forced to repeat all of her Antonelli LPN courses, despite
her 4.0 average, her diploma, and passage of the NCLEX-PN.
(Id.) Antonelli recruiters continue to contact Ms.
Richardson asking her to refer prospective students to
Antonelli to increase their commissions and meet quotas.
Complaint alleges that, due to Defendants' conduct, acts,
and omissions, Ms. Borden, Ms. Richardson, and putative class
members have suffered damages including, but not limited to:
(1) loss of the expected degree qualifying them to sit for
the NCLEX-PN; (2) loss of one year or more of time and
dedication to the PNP; (3) loss of tuition, fees, interest on
loans, and supplemental expenses to attend the PNP; (4) loss
of costs to commute, park, and/or childcare; (5) loss of
future earnings; and (6) loss of earnings due to their
participation in the PNP. (Doc. 30 at ¶ 67).
Complaint asserts claims for violation of the Ohio Deceptive
Trade Practices Act (“ODTPA”) (Count One), breach
of contract (Count Two), fraud (Count Three), constructive
fraud (Count Four), intentional misrepresentation (Count
Five), negligent misrepresentation (Count Six), promissory
estoppel (Count Seven) and unjust enrichment (Count Eight).
Defendants' motion for judgment on the
January 24, 2017, the Court put on an Order granting
Defendants' motion for partial judgment on the pleadings
pertaining to Ms. Richardson's claims. (Doc. 38).
Specifically, the Court held that Ms. Richardson could not
maintain any claim premised on her allegation that Defendants
orally misrepresented the transferability of Antonelli
credits because those alleged oral misrepresentations were
expressly contradicted by the terms of an enrollment
agreement (“Enrollment Agreement”) signed by Ms.
Richardson. (Id. at 3-4). The Enrollment Agreement
states, in relevant part: “Antonelli College does not
guarantee transferability of its credits to other
institutions of higher education.” (Id. at 3).
On this basis, the Court entered judgment in favor of
Defendants on Ms. Richardson's claims for fraud (Count
Three), constructive fraud (Count Four), intentional
misrepresentation (Count Five), negligent misrepresentation
(Count Six), and promissory estoppel (Count Seven).
at this juncture, Ms. Richardson's remaining claims are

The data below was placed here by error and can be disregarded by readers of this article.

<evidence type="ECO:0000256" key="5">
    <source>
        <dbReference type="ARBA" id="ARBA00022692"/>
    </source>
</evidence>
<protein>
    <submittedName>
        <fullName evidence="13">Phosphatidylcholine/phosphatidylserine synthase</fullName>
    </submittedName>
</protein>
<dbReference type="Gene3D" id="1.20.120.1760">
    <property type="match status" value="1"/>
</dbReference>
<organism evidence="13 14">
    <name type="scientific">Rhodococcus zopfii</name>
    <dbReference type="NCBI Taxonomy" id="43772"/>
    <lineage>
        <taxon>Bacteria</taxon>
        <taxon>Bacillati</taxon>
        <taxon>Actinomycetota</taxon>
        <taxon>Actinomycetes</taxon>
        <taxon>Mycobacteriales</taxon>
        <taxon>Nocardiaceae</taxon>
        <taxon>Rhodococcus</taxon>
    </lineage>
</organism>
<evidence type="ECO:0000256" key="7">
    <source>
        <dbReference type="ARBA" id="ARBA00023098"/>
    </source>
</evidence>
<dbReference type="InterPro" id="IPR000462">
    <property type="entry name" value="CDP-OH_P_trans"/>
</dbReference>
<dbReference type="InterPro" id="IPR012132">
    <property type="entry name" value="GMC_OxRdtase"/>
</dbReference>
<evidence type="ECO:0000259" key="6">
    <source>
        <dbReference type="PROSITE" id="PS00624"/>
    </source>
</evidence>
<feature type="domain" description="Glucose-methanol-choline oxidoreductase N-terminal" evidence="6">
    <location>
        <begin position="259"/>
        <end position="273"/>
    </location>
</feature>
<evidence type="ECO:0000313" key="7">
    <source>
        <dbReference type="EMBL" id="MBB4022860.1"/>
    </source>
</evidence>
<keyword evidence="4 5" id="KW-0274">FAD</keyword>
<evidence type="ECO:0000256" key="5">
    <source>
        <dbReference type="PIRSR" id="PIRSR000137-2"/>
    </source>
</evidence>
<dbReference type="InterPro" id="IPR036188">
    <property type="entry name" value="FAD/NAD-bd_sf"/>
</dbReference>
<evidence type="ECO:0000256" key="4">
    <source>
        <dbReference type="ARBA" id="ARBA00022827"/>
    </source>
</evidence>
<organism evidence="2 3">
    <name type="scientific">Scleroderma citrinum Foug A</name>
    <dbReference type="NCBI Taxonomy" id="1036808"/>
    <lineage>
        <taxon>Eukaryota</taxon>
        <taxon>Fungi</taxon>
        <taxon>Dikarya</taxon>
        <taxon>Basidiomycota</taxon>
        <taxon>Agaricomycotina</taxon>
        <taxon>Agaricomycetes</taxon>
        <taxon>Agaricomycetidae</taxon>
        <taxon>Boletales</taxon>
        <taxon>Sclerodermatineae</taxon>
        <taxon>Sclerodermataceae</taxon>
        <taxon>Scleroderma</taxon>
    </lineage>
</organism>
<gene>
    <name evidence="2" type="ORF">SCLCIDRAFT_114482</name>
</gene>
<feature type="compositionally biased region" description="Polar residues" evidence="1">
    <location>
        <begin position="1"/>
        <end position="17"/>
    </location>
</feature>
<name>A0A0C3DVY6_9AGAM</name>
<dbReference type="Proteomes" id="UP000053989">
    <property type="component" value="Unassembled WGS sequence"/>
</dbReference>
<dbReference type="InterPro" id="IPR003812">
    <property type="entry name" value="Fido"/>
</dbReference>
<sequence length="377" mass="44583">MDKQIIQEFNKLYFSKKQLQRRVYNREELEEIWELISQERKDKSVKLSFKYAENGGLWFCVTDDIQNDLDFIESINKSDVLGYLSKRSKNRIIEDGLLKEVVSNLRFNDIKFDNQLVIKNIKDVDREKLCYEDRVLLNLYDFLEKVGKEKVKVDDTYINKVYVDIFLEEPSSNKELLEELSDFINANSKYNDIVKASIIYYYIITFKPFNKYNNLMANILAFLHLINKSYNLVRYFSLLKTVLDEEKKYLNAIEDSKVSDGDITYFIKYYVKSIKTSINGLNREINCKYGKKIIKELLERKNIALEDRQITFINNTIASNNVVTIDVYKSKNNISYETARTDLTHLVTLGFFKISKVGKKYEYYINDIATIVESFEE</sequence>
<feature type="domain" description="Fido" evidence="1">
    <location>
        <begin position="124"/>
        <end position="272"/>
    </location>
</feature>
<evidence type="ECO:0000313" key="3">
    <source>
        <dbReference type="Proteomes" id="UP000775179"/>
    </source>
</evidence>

for violation of the ODTPA (Count One), breach of contract
(Count Two), and unjust enrichment (Count Eight).
Defendants' statement of undisputed facts.
to this Court's Standing Order Governing Civil Motions
for Summary Judgment, Defendants presented the following
Richardson graduated from the PNP, sat for the NCLEX-PN exam,
passed the NCLEX-PN exam, and obtained employment as a
licensed practical nurse. (Doc. 49-1 at ¶ 6; Doc. 55-1
at ¶ 6).
Mary Ann Davis had no direct responsibility or oversight with
respect to the PNP, nor did she have any involvement with Ms.
Richardson prior to the filing of this lawsuit. (Doc. 49-1 at
Corey Bjarnson is the Dean of Students at Antonelli's
Cincinnati campus. (Doc. 49-1 at ¶ 9; Doc. 55-1 at
STANDARD OF REVIEW
motion for summary judgment should be granted if the evidence
submitted to the court demonstrates that there is no genuine
issue as to any material fact, and that the movant is
entitled to judgment as a matter of law. Fed.R.Civ.P. 56(c).
See Celotex Corp. v. Catrett, 477 U.S. 317, 322
(1986); Anderson v. Liberty Lobby, Inc., 477 U.S.
242, 247-48 (1986). The moving party has the burden of
showing the absence of genuine disputes over facts which,
under the substantive law governing the issue, might affect
the outcome of the action. Celotex, 477 U.S. at 323.
All facts and inferences must be construed in a light most
favorable to the party opposing the motion. Matsushita
Elec. Indus. Co. v. Zenith Radio Corp., 475 U.S. 574,
opposing a motion for summary judgment “may not rest
upon the mere allegations or denials of his pleading, but . .
. must set forth specific facts showing that there is a